“I don’t stop when I’m tired, I stop when I’m done.” – James Bond
Alphacution publishes its 125-page, 149-exhibit, 26,000-word case study, “History of Jane Street,” with notable expansions into regional, US option strategy and revenue estimation details. The following is the Opening to that report with Table of Contents, including download of the full Executive Summary. Access to this report is available to Premium Subscribers. Subscription and individual report purchase inquiries can be directed to email@example.com.
NOTE: No representative of Alphacution has been in contact with any representative of Jane Street Group, LLC or affiliated entities for the preparation of this report. This report is solely based on the author’s interpretation of Alphacution’s ongoing assembly of raw, open-access data; library of contextualized modeling; and, internally-developed content. This report does not benefit from, nor include, any material non-public information (MNPI).
It’s like the highest-octane fuel in the engine of every proprietary trading and market making firm – and it is very difficult to capture, harvest or extract from an incessantly violent onslaught of data. Moreover, it is exceedingly – if not, impossibly – difficult to predict (over any time frame) with consistency. The exception – the only exception – to this axiom is to be consistently positioned to benefit from shifts in volatility, and nimble enough to react favorably when those shifts occur.
Now, many – certainly, dozens of – trading firms have satisfied these criteria to a wide spectrum of success. The most prominently distinguishing factor among them – like the achievement of karate’s grand master black belt level – is scale; a factor that has paradoxically established a fault line between those who navigate to scale and those who do not. As the wielding of technology – and the absence of regulatory impediments to buffer its impact on market macrostructure – promotes winner-take-all (WTA) competitive dynamics in the ecosystem, market makers either battle in the Octagon for each increment of scale or risk existential threats. It is no longer enough to passively tread for a tide of benevolent volatility to lift your brand of boat unless you are content to remain in your basement where the clock is accurate at least twice per day.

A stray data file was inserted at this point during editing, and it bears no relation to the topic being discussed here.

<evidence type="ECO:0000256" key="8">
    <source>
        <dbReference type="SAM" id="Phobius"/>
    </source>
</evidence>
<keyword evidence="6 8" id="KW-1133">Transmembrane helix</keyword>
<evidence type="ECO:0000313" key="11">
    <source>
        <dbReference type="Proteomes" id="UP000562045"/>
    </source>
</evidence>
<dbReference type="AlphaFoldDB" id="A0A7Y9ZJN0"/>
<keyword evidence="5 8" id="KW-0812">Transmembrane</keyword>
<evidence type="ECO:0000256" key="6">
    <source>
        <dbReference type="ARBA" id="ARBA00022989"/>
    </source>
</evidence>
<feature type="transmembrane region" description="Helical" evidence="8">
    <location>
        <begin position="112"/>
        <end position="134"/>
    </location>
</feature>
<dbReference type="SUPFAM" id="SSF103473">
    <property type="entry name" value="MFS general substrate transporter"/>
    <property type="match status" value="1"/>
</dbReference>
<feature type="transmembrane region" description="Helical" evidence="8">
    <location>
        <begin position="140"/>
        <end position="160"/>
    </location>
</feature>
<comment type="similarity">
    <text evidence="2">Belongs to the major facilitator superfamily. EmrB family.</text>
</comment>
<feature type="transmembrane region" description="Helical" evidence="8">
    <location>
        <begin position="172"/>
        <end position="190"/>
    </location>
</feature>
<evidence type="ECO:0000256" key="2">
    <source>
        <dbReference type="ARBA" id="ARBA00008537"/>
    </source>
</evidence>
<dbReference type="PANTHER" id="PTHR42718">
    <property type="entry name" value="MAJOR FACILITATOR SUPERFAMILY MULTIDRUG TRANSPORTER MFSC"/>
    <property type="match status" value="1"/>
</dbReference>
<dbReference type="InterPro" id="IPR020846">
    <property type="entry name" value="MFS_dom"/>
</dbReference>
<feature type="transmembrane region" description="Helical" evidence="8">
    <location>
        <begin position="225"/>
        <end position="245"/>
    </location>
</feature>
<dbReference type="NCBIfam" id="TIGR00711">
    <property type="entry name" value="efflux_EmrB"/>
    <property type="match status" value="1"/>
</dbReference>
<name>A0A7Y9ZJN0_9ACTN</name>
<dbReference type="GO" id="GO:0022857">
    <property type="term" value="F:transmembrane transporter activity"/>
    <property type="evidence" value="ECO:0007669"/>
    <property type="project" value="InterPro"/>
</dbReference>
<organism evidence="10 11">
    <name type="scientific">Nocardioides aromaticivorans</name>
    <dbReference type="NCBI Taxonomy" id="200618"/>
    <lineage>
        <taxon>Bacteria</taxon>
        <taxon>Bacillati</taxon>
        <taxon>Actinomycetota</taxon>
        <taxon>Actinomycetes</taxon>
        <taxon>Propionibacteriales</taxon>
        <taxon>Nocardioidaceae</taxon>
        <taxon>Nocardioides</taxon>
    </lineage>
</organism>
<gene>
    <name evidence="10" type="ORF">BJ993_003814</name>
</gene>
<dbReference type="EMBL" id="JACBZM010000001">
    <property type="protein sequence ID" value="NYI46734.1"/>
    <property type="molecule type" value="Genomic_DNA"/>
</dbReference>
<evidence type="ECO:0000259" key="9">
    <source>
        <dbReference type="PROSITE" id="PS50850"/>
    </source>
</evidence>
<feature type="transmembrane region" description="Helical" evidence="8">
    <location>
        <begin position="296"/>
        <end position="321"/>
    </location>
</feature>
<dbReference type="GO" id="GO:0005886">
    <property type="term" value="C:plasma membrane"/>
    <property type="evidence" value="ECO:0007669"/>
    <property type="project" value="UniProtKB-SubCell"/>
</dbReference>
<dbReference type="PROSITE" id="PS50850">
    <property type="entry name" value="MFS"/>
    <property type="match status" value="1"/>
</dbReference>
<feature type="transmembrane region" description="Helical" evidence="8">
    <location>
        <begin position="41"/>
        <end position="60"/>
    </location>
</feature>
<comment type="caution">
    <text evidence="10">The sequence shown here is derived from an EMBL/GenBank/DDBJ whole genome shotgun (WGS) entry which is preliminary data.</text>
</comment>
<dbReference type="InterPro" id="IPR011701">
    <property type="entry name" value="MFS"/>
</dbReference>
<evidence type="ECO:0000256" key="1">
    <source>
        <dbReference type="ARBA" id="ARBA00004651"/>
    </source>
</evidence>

Today, there are five factors that must be mastered to maximally scale a trading operation in closest possible proximity to the sources of listed transactions – arguably, for each product class. In addition to volatility, these include inventory, liquidity, information asymmetry, and processing. Adding an extra alley-oop to the magnitude of the challenge: There’s only one of these factors that can be controlled. And, it has potential to represent the Everlasting Gobstopper of special sauces…
Among the global roster of proprietary trading and non-bank market making firms, Alphacution has identified twelve that epitomize the successful navigation of the contemporary gauntlet required to achieve scale. Exhibit 1, below, kicks us off with a ranked list of these firms by founding year.
Certainly, the presentation of this list up front is not to imply that these are the only success stories on the field. There are other successful players to watch and fascinating stories about them to tell. Though Alphacution has provided glimpses of a much broader roster of players on its Feed, we will get to deeper dives on them over time.